Now, all that moves to the white space where the servers and hard drives are, and all that stuff is there and applies. What I really worry about in that situation, is if a fire does occur, then there's no way to limit the damage to the function of the data center, just to the battery room. Now it's where the computing is occurring and all of that is now exposed to it. It’s a risk play. They get a chance to have a lower power utilization because they can bring higher voltage right to the rack. We don't need to teach engineers about how to design electrical for data centers. That's not our role, but that's why they're doing it. From a fire protection standpoint, everything that's in the 855 code that would be in a battery room, now it's got to happen in the server room itself.
It seems like it'd make it harder to detect the off-gas in a large open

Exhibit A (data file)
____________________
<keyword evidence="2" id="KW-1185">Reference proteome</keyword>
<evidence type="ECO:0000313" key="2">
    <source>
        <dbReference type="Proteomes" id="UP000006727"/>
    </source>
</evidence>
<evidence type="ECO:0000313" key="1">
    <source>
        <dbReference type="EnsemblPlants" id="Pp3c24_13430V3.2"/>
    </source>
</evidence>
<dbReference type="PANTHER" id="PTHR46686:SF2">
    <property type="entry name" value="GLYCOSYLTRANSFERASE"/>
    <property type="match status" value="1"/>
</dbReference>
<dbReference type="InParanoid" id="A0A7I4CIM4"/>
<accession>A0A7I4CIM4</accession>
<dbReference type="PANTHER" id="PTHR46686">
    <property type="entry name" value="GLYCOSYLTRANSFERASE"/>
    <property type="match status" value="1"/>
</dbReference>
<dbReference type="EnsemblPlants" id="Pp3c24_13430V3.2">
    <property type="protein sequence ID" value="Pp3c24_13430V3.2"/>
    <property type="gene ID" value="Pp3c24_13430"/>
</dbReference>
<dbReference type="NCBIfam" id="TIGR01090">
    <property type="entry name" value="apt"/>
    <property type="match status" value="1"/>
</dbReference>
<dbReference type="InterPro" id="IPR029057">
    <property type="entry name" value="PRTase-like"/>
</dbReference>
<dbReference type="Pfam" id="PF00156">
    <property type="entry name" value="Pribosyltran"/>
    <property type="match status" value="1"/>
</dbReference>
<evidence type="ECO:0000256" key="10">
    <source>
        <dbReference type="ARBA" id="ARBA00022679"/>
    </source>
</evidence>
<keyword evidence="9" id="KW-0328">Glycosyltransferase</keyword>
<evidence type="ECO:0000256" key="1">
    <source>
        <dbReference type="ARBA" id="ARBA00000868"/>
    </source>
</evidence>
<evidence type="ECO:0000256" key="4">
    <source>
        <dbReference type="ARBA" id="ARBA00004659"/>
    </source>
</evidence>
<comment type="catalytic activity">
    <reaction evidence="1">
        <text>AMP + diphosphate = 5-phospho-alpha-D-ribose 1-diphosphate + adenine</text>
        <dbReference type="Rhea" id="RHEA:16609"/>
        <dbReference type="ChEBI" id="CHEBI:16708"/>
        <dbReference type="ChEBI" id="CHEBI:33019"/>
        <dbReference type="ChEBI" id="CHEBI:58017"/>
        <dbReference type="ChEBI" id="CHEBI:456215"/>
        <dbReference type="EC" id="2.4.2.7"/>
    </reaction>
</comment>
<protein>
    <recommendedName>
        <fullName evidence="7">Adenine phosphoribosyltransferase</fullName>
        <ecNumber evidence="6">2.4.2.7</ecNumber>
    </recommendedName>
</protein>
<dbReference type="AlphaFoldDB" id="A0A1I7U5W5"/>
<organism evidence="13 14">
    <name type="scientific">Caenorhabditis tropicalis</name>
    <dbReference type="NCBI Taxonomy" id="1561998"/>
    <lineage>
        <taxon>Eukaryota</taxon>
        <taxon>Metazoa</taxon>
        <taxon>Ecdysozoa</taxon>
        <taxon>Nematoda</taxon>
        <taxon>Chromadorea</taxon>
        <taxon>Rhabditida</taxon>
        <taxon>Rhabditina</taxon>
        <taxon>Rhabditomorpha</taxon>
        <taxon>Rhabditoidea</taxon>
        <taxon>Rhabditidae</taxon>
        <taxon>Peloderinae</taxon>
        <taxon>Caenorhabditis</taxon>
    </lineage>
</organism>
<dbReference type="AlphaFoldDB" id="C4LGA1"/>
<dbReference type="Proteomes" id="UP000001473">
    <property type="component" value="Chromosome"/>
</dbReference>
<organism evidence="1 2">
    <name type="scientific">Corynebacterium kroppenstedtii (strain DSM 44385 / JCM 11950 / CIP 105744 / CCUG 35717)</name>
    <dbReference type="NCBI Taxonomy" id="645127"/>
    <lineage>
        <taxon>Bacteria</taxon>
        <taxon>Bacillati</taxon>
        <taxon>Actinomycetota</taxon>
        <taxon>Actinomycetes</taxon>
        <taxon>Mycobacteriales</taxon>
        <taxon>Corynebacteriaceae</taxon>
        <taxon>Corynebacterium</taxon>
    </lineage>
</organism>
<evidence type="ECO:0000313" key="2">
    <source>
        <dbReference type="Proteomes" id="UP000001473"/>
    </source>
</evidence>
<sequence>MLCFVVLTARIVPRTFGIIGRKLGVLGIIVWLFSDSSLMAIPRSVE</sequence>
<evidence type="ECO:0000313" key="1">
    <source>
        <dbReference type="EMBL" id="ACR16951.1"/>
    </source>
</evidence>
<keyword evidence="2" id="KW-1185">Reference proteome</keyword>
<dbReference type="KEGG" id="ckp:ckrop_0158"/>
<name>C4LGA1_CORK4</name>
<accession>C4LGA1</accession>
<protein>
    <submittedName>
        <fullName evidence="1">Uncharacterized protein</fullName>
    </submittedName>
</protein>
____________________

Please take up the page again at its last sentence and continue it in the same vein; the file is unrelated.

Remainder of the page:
space. Yeah, you'd think that but, from the testing, we're most familiar with lion tamer, not the only game for off-gas detection but, the leader out there and they test under high airflow conditions. We’ve been to their factory in Ohio. We’ve seen their test facilities. They test under high airflow conditions, which is what you'd have in that situation. Especially if the UPS unit where the battery batteries are right at the bottom of the rack, which is usually how it gets installed, then you just move the lion tamer sensor closer, so that it can catch that. You don't keep it up at the top of the rack like you normally do when it's a fully populated rack like we've done in other data center applications. You put it down close to the battery so that it's got the best chance of sensing the electrolyte vapor that comes off when a battery fails and then to deliver 0.3 gm, and let it flow, that water is going to go, and go, and go if there's a battery fire as fire departments will cautiously approach it. It’s going to flow in that data center. When my home internet doesn't work, or the certain service that I like to use, an app doesn't work, I go to downdetector.com. Your data center and your applications are going to be on down detector because the water's flowing and it's going to be pegged at the red — “No service.” I worry about that for data centers.